Ben's misfortune an opportunity for the Steelers

Gregory Shamus

The path to greatness has rarely been either smooth or easy. Arguably the greatest Steelers team in history (1976) put together one of the all time great comeback performances while their franchise quarterback, Terry Bradshaw was in dry dock for most of the year.

But don't take my word for it. Rebecca has been chronicling the paths of the 21st Century Super Bowl teams. It's all there.

I'm sick of these whining asshats with their damned sense of entitlement.

Know your history. Where did some of you get the idea that the Steeler path to championships involved some unstoppable juggernaut that dominated from the starting gate to the finish line? As Homer would say, folks were kvetchin' about the Steelers at this time in 2005 and 2008. But as they say, those who don't know their history are doomed to repeat it. In 1974 Mean Joe Greene became so frustrated with the mid season progress of the team that he quit (temporarily).

So what is the opportunity here?

Great teams are as much about character as talent. Some of the post game comments by the players have betrayed an over dependence on Ben as the engine of this team. That kind of thinking is okay to a certain degree. Franchise quarterbacks are an important weapon to have, and frankly, everyone doesn't have one. But let's not forget that football is a team game, and teams are often no better than their weaker links. The fact of the matter is that the Steelers have done better with less. What will be required for this team to be successful moving forward is for a lot of young and not so young players to step up a notch or several. For the moment they will not have the security blanket of Big Ben. And if I'm Mike Tomlin I'm loving it because weathering this test will yield long term dividends (I'm talking years here) as a bunch of guys are about to learn that they are going to have to get it done without drafting psychologically on the greatness of others.

What is also so intriguing about this is that the Steelers are so well positioned to get this done. I have come to consider Jamie Dukes of the NFL Network a friend of the program, so to speak; or the Anti-Sapp, if you prefer. He pointed out recently that the Steelers have been built to thrive in spite of being continuously gashed by injuries. This team is 6-3 without its #1 running back, defensive player, rookie draft choice, one of their top two receivers and some other top talent (Harrison in particular) at less than 100 percent. In the gap has stepped Redman and Dwyer, Sanders and Cotchery, Lewis and Allen, Foster, Adams, Batch (Baron). But Dukes was speaking particularly about quarterback. Please name the team better positioned to withstand this particular storm than Pittsburgh.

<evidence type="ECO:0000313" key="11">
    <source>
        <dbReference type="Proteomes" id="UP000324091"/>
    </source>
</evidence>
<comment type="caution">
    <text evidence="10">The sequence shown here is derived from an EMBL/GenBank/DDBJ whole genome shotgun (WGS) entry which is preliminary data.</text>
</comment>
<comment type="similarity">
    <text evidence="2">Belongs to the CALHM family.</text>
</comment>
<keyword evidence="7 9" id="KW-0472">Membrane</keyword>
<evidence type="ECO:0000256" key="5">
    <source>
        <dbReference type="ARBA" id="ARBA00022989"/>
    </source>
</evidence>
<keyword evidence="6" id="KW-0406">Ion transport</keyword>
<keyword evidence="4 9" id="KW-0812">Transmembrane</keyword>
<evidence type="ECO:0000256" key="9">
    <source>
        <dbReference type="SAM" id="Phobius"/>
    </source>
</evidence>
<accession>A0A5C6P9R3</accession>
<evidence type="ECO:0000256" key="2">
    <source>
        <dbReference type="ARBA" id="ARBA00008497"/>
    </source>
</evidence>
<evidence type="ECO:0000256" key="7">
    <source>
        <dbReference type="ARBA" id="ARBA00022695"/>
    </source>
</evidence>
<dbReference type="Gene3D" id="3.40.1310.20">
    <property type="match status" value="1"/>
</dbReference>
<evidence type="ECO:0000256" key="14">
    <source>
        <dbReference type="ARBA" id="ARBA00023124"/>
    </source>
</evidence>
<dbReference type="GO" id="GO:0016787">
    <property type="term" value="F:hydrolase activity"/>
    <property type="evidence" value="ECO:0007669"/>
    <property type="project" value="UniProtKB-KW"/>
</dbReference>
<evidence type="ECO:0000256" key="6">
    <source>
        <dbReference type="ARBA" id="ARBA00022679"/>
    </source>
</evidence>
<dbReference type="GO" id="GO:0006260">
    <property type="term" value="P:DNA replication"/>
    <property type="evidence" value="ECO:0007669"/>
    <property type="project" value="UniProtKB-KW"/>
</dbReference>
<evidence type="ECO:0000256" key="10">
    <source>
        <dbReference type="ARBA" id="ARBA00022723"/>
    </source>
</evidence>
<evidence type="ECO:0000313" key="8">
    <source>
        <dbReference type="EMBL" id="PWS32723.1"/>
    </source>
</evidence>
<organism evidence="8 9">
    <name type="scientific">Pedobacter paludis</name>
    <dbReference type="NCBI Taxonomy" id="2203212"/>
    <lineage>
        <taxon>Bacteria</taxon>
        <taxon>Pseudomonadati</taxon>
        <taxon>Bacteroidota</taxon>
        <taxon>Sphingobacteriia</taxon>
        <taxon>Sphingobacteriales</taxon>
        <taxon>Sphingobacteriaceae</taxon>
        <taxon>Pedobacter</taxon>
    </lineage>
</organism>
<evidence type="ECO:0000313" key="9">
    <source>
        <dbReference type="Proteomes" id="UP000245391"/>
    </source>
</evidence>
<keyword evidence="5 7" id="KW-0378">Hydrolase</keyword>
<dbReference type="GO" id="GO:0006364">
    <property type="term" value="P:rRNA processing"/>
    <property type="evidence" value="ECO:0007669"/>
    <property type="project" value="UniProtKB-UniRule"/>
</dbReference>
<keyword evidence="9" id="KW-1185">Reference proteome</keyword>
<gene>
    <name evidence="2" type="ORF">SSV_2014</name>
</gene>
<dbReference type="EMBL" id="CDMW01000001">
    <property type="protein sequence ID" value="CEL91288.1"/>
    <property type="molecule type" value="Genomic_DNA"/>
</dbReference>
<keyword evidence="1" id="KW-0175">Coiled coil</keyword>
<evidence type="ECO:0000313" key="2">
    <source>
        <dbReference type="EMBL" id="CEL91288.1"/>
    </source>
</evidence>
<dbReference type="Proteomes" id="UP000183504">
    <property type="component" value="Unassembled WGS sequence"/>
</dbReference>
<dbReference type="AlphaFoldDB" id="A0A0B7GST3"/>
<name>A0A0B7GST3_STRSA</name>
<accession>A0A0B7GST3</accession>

Is Leftwich up to the challenge? We'll see shortly. As many of you know my personal bias is for Charlie Batch. Two years ago he started a home game against the Ravens and played well enough to win the game. As you recall, the game was lost because the defense couldn't keep Baltimore out of the endzone with 40 seconds to play. Batch is more nimble, more accurate with his throws and probably could run the offense in a closer manner to that of Ben. However, in Leftwich's defense you should not put too much stock in Monday's performance. He was playing through a lot of rust and close to zero preparation. It was reminiscent of how Batch looked when he had to fill in suddenly for Ben against Cleveland last year. Charlie looked a lot better against the Rams when he had a week of preparation under his belt. I believe you have to go with Byron in this circumstance. And if he isn't up to the task and Ben's still not available in two weeks, I take my shot with Charlie when they have to travel to Baltimore.

My hope is that this week a lot of guys with championship pedigree; Keisel, Starks, Colon, Foote, Harrison, Polamalu, Miller, Taylor and Clark are going to earn their pay just from what they are doing behind the scenes in the locker room. I wouldn't hold out a whole lot of hope for much on the field help from the wounded. Even if Troy, for example, were to return this week, he's likely to be rusty and of limited value as well. I'm more interested in the healthy return of Clark and the continuing improvement of players like Hampton, Keisel and Timmons on the defensive side.

But the real opportunity this week is that Pittsburgh has so much more to gain than the psychologically fragile Ravens. This is a team that has to run the score and have Gatorade baths over regular season wins in order to feel good about itself. And it is easy to understand why. Other than the injured Ray Lewis and general manager Ozzie Newsome, who in this organization has any championship experience? Baltimore is still living off of accomplishments that are now over a dozen years old. Since then they have shown no greater competence in making it to the championship round than San Francisco, Dallas, Denver, Atlanta and other Has Been or Never Was teams. If they win this week what will the world say? 'You beat the Steelers without Ben Roethlisberger. Big deal.' And if they lose?

And if Pittsburgh manages to win without Ben, and Troy, and Antonio, and maybe Rashard? Now if they don't an opportunity to win the division outright, be in the driver's seat for the rest of the regular season and a possible high seed may be lost. But how did having all that work out for Green Bay last year? Or any number of other teams. Yeah, its possible that we may look back at this week and see that this is where it all fell apart for this team this year. Its also possible that this where it may have all come together. Either way, it can be used as fuel for future success. And for those of us like Homer who are in this for the long haul, there isn't a losing play on the board.

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